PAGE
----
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SHAPE Shares: 5 Ways to Protect Your Heart


The Mediterranean Diet—which emphasizes fresh vegetables, fruits, legumes, olive oil, seeds, herbs, and spices—has long been touted by organizations such as the Mayo Clinic and the American Heart Association as a heart-healthy diet plan, and research suggests it may even make you happier. Now a new study published in the New England Journal of Medicine says that about 30 percent of heart attacks, strokes, and deaths could actually be prevented in people at high risk if they switch to the Mediterranean Diet.

We may not all be able to live on a private Greek island, but since February is American Heart Month, there's no better time than now for a refresher course on the simple, everyday steps you can take to protect your heart for years to come.

1. Get moving. There's a reason why working out is the best thing you can do for your body! Regular exercise can lower your LDL ("bad") cholesterol, prevent weight gain, help you drop pounds, and strengthen your heart and cardiovascular system (and those are just a few of its many benefits!).

2. Stress less. A little stress can be good for your health, but if you constantly feel frazzled, anxious, or overwhelmed, you may be putting yourself at increased risk for chronic diseases like heart disease and arthritis. Our expert tips will help you cope with stress and cool down after a long, hard day.

3. Don't light up. This is a tip you probably hear often, but it's worth repeating. Smoking offers no health benefits and increases your risk of developing respiratory problems, heart problems, skin problems, stroke, and an early death.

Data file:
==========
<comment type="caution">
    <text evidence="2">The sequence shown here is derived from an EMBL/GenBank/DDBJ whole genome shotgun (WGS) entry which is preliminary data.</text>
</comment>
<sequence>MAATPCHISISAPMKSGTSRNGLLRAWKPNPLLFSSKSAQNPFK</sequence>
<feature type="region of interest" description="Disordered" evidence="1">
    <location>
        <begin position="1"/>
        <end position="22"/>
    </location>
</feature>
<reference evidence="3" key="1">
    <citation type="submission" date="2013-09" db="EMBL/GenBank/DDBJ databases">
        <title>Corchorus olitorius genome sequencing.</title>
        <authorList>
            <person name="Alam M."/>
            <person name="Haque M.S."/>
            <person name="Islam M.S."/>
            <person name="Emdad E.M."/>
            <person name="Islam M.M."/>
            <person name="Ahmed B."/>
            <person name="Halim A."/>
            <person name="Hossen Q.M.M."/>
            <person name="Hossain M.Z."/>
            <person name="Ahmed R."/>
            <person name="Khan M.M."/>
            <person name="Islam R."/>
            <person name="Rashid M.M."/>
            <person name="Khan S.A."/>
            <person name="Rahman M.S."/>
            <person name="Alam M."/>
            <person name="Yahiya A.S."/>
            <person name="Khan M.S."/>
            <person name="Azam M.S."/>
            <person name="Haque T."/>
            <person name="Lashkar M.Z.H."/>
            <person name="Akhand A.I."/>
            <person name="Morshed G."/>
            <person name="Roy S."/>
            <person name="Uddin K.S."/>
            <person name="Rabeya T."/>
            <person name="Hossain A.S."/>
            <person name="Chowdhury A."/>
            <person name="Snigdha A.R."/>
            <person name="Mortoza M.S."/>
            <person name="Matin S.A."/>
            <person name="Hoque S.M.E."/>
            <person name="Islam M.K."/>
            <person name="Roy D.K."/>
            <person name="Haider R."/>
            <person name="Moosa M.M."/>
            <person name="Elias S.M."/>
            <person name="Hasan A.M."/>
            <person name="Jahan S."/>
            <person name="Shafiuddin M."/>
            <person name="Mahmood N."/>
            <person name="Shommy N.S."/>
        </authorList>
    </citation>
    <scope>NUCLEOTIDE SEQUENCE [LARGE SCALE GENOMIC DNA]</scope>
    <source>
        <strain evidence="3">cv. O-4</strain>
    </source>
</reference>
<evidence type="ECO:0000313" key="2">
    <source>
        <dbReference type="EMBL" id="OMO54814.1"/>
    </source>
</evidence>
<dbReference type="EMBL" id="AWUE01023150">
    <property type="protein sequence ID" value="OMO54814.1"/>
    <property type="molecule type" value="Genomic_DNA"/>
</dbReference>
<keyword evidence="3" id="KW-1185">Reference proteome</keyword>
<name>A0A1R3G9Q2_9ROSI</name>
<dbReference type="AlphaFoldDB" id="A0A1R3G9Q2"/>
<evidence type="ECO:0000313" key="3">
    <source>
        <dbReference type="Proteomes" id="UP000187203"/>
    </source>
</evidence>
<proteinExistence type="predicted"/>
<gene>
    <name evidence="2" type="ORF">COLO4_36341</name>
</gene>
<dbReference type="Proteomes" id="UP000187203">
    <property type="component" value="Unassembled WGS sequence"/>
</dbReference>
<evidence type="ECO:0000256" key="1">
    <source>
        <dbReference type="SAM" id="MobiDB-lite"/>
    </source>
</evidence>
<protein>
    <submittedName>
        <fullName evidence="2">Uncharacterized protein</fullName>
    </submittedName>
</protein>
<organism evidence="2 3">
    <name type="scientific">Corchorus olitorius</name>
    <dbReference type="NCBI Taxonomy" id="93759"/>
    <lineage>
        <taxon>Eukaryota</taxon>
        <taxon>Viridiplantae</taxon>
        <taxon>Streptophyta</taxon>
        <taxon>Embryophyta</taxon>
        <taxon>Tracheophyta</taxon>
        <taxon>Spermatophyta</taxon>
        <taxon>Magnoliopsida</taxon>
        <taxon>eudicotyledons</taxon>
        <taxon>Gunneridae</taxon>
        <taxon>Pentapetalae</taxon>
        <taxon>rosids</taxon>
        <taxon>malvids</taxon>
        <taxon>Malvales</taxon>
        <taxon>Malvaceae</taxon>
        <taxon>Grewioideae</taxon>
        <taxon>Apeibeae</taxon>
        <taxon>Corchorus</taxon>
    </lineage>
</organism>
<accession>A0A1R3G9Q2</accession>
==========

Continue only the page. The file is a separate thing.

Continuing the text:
4. Learn the signs of a heart attack. "Hollywood heart attacks"—what doctors call events where someone gasps for air, clutches her chest, and falls to the ground—do happen, but far more often than not, the most common signs of a heart attack are much more subtle and include tightness in the chest, discomfort, nausea, fatigue, and jaw pain. Women are less likely than men to call 911 (though they're more likely to call if they think someone else is having a heart attack), making it imperative to know your risk of a heart attack and understand the signs.

5. Lower your blood pressure. Research suggests that 65 percent of those younger than 40 who have high blood pressure don't know they do, putting them at risk for hypertension. Luckily, by making a few simple lifestyle changes, you can lower your blood pressure easily without meds.


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